EAST LAKE OKOBOJI, Iowa -- Following a more-than-30-year career as an English, speech and theater teacher and a superintendent of the Sibley-Ocheyedan School District, Jeff Zwagerman knew he wasn't the type of person who would be comfortable in retirement.
Instead, the East Lake Okoboji resident has recently released "The Skinny," the fifth in his series of Zander mystery novels.
While Zwagerman's previous thrillers were based in Northwest Iowa, Colorado or various spots in Florida, "The Skinny" is set in the picturesque mountains of Montana.
"I'll never set a novel in a place I wasn't already intimate with," Zwagerman said. "If you write about a place you're not familiar with, it is easy to lose credibility with the readers."
That may be more of an issue in books with characters who aren't as quirky as Zander.
"It's fun writing the character of Zander because he remains so broken and damaged," Zwagerman said. "Zander saw something he shouldn't have seen when he was a teenager. It still haunts him 20 years later. That's why he's develop his wanderlust and is continually seeking redemption."
Apparently, Zander has a habit of acquiring like-minded friends.
In "The Skinny," readers are introduced to Zander's sometimes hippie friend, the ironically named Fats.
"Fats' past has been filled with unfulfilled dreams, feelings of hopelessness and stupid decisions regarding women," Zwagerman sad with a laugh. "Seems like he and Zander have a lot in common."
However, five books in, Zander must be getting less enigmatic, right?
"A little bit, maybe," Zwagerman said. "We're slowly peeling away the layers."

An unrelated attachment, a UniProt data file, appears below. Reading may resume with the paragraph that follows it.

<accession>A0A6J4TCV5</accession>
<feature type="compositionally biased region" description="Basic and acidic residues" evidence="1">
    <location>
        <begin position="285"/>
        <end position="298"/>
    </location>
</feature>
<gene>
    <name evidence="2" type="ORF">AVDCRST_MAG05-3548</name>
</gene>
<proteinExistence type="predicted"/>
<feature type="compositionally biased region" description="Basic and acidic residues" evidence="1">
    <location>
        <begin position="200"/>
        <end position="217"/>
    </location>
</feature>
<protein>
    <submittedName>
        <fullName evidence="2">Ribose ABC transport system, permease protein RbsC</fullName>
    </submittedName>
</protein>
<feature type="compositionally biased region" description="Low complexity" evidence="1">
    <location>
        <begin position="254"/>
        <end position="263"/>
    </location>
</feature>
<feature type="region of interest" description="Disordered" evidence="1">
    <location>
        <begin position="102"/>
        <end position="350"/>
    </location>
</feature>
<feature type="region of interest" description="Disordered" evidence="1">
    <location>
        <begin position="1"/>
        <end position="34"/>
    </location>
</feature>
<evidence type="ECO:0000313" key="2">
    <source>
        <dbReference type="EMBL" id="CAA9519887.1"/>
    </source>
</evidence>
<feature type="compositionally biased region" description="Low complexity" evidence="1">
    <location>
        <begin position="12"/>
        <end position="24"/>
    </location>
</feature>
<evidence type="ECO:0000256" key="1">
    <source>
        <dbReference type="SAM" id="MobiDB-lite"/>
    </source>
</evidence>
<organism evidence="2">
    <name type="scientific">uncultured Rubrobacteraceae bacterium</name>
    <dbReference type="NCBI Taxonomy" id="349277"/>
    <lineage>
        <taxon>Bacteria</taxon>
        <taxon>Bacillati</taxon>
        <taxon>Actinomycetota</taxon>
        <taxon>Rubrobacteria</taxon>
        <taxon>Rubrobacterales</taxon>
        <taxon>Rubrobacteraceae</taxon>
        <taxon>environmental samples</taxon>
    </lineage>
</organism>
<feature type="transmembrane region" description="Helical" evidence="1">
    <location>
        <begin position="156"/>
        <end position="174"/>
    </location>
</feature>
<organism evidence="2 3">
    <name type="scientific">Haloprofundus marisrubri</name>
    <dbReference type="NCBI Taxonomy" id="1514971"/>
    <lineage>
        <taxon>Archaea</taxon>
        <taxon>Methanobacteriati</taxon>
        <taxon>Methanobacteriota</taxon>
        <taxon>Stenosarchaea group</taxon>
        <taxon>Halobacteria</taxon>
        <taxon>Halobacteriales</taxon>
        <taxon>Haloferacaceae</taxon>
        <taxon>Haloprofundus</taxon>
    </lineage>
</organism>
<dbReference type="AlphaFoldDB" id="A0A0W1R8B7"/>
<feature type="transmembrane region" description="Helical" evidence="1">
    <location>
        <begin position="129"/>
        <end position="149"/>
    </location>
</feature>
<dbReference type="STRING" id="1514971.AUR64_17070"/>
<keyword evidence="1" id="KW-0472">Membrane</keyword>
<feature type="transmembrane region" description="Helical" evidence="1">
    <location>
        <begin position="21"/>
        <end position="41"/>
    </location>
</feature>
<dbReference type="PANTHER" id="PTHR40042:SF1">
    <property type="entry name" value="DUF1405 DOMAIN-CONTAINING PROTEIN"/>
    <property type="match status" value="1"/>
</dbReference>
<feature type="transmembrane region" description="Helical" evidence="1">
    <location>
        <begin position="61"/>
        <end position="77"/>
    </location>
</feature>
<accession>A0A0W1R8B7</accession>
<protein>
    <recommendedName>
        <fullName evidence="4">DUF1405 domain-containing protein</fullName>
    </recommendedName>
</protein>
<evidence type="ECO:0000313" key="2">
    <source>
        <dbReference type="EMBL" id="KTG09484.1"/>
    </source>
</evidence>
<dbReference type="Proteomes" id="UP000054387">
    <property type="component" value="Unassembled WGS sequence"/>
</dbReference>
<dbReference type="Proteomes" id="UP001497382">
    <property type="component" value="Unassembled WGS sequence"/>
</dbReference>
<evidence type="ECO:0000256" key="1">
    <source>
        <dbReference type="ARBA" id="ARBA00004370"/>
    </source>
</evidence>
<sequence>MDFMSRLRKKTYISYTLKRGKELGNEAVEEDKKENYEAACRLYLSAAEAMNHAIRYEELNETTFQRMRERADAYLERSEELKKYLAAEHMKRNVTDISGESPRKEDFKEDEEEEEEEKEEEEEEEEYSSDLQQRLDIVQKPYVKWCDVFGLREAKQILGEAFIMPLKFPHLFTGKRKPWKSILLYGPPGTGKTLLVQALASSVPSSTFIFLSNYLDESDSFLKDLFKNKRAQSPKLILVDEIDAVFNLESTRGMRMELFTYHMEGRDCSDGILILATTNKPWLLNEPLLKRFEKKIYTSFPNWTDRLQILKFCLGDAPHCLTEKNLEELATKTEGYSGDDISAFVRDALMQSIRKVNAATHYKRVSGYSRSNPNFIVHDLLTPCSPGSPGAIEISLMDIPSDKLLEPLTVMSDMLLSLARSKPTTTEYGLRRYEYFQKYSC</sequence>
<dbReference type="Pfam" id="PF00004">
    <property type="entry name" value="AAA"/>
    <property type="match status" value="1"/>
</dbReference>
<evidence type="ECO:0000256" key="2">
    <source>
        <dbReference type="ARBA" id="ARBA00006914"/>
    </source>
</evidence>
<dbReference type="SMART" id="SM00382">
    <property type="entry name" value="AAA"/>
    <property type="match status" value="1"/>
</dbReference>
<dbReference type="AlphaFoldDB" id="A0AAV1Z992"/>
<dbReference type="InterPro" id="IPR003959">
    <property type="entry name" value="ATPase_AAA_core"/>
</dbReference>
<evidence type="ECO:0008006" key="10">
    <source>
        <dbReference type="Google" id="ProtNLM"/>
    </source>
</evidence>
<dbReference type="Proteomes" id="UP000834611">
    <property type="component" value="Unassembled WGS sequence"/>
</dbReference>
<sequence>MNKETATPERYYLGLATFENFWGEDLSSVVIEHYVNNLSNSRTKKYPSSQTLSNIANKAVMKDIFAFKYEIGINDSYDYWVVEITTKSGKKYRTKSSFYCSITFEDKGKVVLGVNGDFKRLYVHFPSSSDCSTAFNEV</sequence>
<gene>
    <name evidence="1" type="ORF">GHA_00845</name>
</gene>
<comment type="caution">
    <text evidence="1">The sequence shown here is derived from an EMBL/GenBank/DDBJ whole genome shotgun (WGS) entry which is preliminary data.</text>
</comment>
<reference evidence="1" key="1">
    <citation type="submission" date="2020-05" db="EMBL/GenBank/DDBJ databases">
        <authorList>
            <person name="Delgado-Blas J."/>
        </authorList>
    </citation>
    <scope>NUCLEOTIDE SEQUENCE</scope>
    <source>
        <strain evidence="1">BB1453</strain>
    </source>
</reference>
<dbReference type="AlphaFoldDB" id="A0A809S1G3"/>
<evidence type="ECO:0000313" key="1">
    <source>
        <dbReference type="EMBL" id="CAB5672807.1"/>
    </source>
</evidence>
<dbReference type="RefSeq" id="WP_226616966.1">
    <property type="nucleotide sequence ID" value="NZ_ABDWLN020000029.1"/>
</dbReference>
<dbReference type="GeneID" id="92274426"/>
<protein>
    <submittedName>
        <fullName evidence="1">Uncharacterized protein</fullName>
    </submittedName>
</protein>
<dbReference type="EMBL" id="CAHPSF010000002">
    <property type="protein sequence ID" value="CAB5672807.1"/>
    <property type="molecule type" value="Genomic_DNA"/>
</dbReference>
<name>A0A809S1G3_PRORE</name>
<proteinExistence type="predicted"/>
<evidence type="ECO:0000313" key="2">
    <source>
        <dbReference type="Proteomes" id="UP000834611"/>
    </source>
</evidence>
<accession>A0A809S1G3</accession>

But don't expect Zander to be less angst-y anytime soon.
Zwagerman is already putting the finishing touches on his sixth Zander novel and already has a good handle on book number seven.
"During my teaching career, I'd write scripts for plays," Zwagerman explained. "Writing a novel is fun but it is entirely different."
The nice thing about developing a long-term character like Zander is that means he's considered an old friend to dedicated readers.
In Zwagerman's case, many of the Zander diehards have been former students.
"Social media's been great way," he said. "If my former students follow me on Facebook, they'll see when my next novel will hit the bookstores. My students are my biggest critics and best fans."
Still, Zwagerman said his titular character is unlikely to to bounce from book form to the big screen anytime soon.
"Zander isn't your typical leading man type, plus he is 6 feet 7 inches tall in my books," Zwagerman said with a chuckle. "I just can't picture Tom Cruise playing the lead in the movie version of my book."